Similarly, we obtain the average delay per packet for the simple randomized policy described in Sect. 3.1.
4 Optimization problem
Here we consider the performance optimization problem for twouser broadcast channel from the viewpoint of multiobjective optimization. It is obviously desirable to have the average packet delay as small as possible and the average throughput for the eavesdropper as large as possible. However, these desires are in conflict because the two metrics, called as objective functions, depend on a join set of design parameters, referred to as decision variables. The multiobjective optimization allows for obtaining the socalled Pareto set. Every Pareto optimal solution, by definition, is not dominated by any other solution simultaneously in all objectives. The network designer can use the Pareto set for choosing specific parameter values which provides a tradeoff between the objectives. We proceed now to formulating two biobjective optimization problems which are solved in a decentralized way by source S and receiver \(D_1\).
First, we consider a biobjective optimization problem, where two metrics, the throughput of the eavesdropper and the average packet delay for packets intended for receiver \(D_1\) are jointly optimized. The throughput for the eavesdropper, given by (10), is defined as the service probability for queue \(Q_2\) when congestion control is used for queue \(Q_1\), and it is desired to be maximized. The average packet delay for the legitimate receiver given by (18) is desired to be minimized. These two metrics are to be optimized by source S. Here the decision variables are \(P_1\), \(P_2\), \(q_1\), and \(q_2\). Since \(P_1 + P_2 = P_{\max }\), they can be reduced to \(P_1\), \(q_1\), and \(q_2\). The success probabilities in (18) and (10) can be found in [11]. The optimization problem is then defined as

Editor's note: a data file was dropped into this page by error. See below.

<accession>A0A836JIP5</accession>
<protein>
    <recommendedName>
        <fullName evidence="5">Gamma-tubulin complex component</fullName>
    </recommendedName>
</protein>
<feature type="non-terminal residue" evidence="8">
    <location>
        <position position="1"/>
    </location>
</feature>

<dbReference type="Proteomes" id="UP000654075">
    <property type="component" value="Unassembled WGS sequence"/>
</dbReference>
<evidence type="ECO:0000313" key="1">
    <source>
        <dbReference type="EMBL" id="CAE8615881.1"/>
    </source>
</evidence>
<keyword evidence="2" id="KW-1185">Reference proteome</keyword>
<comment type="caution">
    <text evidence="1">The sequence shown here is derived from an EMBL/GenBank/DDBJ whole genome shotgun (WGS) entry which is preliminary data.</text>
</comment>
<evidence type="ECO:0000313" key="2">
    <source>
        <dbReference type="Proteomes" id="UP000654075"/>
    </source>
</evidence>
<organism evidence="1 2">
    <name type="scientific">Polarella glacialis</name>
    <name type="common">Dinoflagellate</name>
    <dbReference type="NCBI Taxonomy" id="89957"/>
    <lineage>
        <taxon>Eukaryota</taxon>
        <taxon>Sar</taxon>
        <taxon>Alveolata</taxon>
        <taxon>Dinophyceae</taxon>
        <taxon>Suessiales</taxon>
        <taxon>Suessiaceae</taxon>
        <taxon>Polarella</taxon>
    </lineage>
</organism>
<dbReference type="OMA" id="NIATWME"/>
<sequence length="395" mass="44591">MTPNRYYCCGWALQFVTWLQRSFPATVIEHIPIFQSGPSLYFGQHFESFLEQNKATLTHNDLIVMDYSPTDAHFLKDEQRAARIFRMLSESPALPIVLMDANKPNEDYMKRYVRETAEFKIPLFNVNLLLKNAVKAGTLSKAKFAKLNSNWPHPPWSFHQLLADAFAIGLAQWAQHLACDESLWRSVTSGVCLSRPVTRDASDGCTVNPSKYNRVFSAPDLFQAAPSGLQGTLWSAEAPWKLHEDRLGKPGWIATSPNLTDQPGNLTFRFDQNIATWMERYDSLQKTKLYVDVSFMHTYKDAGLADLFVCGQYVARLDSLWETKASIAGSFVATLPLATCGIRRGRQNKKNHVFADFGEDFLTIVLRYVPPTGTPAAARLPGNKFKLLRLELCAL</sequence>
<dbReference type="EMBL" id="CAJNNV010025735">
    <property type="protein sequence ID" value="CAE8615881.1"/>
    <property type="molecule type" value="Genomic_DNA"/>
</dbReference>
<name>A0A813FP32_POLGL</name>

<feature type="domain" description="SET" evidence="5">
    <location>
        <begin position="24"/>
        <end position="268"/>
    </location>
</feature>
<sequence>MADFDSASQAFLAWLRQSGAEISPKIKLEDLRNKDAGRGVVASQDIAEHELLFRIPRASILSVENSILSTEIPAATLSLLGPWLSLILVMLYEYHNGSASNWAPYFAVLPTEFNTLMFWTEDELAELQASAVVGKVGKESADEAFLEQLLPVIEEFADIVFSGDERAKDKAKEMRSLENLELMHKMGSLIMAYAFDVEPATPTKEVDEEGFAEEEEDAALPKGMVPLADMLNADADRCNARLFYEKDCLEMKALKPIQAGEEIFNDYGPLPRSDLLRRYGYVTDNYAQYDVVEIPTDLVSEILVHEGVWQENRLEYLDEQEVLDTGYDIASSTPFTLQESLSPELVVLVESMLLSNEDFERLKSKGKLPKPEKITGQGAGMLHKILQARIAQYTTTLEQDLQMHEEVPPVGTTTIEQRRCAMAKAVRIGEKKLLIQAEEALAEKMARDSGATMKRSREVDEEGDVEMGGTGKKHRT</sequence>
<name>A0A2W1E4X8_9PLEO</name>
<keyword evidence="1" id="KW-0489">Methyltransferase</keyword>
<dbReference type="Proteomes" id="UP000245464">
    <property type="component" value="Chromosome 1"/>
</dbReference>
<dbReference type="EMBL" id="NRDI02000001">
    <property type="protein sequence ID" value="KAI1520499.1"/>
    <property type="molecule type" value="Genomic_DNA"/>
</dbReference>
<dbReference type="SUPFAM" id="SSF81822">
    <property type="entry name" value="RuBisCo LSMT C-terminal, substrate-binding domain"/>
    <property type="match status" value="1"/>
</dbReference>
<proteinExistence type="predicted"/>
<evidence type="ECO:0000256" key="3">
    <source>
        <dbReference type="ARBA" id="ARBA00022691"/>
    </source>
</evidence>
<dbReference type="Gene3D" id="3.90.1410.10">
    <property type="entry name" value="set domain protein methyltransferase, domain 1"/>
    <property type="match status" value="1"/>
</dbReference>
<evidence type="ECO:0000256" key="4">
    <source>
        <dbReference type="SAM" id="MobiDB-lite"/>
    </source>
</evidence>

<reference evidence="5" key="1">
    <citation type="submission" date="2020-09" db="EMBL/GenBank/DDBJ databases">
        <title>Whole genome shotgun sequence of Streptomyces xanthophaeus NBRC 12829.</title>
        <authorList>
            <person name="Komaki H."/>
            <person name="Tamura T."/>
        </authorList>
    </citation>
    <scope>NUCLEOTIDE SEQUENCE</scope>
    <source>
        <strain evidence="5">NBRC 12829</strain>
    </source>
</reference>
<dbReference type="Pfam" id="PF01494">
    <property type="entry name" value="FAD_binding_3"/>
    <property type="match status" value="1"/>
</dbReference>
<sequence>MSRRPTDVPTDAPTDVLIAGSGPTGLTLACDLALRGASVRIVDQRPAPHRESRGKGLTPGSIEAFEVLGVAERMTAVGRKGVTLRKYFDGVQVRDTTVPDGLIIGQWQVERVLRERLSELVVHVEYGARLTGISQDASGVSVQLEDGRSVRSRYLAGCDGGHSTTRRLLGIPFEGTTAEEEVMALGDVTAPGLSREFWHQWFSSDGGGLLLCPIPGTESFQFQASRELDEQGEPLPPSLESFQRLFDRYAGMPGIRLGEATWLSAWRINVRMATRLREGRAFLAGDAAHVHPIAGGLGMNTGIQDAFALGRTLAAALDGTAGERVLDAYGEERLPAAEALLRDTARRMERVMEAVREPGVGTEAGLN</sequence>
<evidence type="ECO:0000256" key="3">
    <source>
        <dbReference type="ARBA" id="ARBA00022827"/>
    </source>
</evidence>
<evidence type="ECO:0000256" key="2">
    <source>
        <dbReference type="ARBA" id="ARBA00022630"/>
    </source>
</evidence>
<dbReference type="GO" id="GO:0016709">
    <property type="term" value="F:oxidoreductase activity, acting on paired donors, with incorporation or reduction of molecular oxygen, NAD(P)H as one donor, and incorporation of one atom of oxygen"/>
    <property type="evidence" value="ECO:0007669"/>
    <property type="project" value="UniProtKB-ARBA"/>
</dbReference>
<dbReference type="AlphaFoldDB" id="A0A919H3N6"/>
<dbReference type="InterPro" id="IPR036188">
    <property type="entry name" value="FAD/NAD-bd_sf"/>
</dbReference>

where \(P(Q_1 > B)\) is given by (13), \(P_{\text{con}}\) is the upper threshold for \(P(Q_1 > B)\), \(P_1\) is the transmission power for packets transmitted from queue \(Q_1\), \(P_{\max }\) is a power threshold for \(P_1\), and \(q_i\) is the probability that the source selects a packet from queue \(Q_i\), where \(i=1,2\).
Next, we formulate a second biobjective optimization problem, which is solved by receiver \(D_1\). The objective functions are the same as in the previous formulation, but here we have only \(P_J\) as a decision variable, which is the jamming power that receiver \(D_1\) uses to send the jamming signal to receiver \(D_2\). The corresponding optimization problem is formulated as
where \(P_{\max }^\prime\) is a power threshold for \(P_J\).
5 Results and discussion
In this section, we evaluate numerically the analytical results presented in the previous sections. The metrics used to evaluate our proposed system are the average packet delay (\(\bar{D_1}\)), the saturated throughput (\(\mu _2\)), and the secrecy loss tolerance defined in [1]. The secrecy loss tolerance metric describes the tradeoff between throughput and secrecy. For the congestionagnostic policy, it is given by
where \(\dot{\mu _1} = q_1 q_2 P(D_{1/1,2}) + q_1 ( 1  q_2) P(D_{1/1}),\) and \(\mu _1\) is given by (2).
For the congestionaware policy, the secrecy loss tolerance is given by
where \(\bar{\mu _1}\) is given by (9), and \({\hat{\mu }}_1\) is given by
where = \(q_1 q_2 P(D_{1/1,2}) + q_1 ( 1  q_2) P(D_{1/1})\), and = \(P(D_{1/1})\).
We solve the optimization problems in (19) and (20) by using pymoo [23]. In the framework of pymoo, we used NSGAII [24], a multiobjective genetic algorithm.